Thanks to the world of Social Media, it’s truly easier than ever to connect with someone on LinkedIn with a few choice sentences asking for an informational interview. That will go a lot further than wasting a day at an event that won’t bear fruit for most people.


  7. ValleyOfTheSun

    Some cities can be a really tough nut to crack job-wise, especially if you don’t have a network in place and/or you’re new in town. In 2015, when I relocated from the Northwest to Phoenix, I initially found it difficult to find work. In fact, I wasn’t getting interviews at all. I found out the reason why was because I wasn’t considered a “local” and didn’t have a network. Despite my new AZ address on my resume, all my job experience was from out of state and the prospective employers figured I wouldn’t stay if I couldn’t hack the summer heat, so why bother hiring? So I found going to a job fair useful, as well as signing on with a temp agency. I was able to find a job that way and now I’ve been on my present job just over a year and a half.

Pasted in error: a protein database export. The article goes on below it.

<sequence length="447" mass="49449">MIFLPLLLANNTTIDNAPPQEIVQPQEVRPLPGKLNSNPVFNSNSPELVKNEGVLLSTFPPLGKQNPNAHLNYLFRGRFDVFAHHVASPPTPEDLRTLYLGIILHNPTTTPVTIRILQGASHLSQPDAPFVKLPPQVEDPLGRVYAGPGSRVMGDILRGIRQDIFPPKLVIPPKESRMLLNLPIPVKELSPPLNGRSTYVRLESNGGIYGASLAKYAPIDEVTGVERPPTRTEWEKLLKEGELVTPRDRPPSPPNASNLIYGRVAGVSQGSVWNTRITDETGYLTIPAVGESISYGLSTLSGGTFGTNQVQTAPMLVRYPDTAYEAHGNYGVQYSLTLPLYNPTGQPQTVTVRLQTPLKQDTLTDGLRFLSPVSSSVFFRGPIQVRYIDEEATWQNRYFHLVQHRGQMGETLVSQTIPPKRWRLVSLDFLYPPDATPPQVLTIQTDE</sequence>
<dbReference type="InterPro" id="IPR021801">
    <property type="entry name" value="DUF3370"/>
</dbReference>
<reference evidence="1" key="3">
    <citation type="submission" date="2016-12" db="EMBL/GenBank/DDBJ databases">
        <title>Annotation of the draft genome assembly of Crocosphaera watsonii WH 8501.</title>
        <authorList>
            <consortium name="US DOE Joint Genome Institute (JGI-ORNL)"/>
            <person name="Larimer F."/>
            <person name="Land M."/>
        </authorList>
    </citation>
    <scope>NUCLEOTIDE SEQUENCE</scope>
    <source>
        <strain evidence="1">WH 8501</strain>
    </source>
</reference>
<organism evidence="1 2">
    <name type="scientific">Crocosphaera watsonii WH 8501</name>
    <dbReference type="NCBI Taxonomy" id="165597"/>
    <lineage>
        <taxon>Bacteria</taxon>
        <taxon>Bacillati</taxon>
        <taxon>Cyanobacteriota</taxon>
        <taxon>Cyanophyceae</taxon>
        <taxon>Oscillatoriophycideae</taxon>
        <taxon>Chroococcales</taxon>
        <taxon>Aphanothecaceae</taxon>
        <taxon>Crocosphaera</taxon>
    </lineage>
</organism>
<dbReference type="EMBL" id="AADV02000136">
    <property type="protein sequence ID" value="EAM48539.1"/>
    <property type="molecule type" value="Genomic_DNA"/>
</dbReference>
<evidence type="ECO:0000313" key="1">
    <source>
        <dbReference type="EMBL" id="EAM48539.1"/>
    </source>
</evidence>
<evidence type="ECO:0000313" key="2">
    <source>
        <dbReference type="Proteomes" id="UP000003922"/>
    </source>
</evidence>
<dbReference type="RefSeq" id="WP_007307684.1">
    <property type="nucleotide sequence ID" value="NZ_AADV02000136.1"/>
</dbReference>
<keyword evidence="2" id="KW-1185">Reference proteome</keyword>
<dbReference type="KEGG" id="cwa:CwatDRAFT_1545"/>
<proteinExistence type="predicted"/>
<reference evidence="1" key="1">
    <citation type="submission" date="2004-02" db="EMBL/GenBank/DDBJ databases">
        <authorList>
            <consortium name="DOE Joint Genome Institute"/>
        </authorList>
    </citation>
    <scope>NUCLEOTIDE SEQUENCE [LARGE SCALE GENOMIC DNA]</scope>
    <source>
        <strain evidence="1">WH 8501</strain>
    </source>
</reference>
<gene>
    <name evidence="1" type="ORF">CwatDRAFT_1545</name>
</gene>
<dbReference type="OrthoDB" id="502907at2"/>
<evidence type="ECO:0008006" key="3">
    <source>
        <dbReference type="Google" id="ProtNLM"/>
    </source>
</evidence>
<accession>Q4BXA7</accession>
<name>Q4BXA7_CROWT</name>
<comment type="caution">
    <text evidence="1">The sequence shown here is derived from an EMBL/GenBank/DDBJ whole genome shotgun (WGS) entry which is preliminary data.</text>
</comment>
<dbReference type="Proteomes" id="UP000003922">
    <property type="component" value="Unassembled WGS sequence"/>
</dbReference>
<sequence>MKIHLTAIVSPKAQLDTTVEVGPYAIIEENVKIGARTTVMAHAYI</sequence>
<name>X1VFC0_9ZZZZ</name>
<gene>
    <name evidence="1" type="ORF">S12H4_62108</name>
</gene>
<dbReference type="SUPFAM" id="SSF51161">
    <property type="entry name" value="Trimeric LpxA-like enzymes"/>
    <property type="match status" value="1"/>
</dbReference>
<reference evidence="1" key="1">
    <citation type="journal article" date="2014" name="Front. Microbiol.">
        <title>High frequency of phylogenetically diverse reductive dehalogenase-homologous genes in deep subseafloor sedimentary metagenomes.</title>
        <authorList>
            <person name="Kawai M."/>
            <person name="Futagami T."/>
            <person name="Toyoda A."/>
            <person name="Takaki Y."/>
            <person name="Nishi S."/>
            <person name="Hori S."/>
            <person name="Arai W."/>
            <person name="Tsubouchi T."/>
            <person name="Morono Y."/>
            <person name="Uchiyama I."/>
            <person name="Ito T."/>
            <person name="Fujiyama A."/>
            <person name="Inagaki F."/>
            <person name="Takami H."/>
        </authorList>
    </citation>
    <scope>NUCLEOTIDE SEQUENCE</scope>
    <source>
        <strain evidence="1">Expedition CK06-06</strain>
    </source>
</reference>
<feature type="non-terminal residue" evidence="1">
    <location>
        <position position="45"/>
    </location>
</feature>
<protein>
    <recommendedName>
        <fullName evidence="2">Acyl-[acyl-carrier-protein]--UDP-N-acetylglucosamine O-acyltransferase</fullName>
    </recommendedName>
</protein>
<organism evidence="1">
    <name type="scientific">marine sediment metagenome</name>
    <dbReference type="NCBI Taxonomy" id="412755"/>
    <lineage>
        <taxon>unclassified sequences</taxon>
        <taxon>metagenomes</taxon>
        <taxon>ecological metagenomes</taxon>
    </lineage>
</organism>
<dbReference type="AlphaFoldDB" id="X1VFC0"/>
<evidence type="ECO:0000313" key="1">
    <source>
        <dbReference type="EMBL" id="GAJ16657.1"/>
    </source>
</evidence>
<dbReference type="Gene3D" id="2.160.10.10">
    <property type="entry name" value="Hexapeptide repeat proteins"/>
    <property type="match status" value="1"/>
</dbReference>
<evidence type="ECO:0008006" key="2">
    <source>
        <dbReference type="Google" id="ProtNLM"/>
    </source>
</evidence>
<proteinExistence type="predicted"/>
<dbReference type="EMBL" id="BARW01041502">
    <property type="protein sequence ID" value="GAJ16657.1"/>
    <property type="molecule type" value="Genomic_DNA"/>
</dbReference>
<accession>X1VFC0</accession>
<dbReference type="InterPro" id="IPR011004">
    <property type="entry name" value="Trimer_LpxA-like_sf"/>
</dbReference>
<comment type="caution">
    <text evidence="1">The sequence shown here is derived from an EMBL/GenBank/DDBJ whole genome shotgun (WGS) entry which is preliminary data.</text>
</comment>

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  9. James

    Job fairs ARE a waste of time, and a monumental waste of time, at that. Here are the reasons why:
    1. Companies send reps to job fairs even when they are not hiring–even when they are laying off thousands of workers. Bank of America had reps at one job fair I attended, and the next day laid off 30,000 employees. Anyone here seriously think that BOA was REALLY into hiring new people?
    2. Most companies participate in job fairs as a PR effort, not because they are really hiring.
    3. Some companies participate in job fairs with no intention of hiring at all, but simply to get a feel for the job market, and how easy it would be to get new hires if they really did want to start hiring again.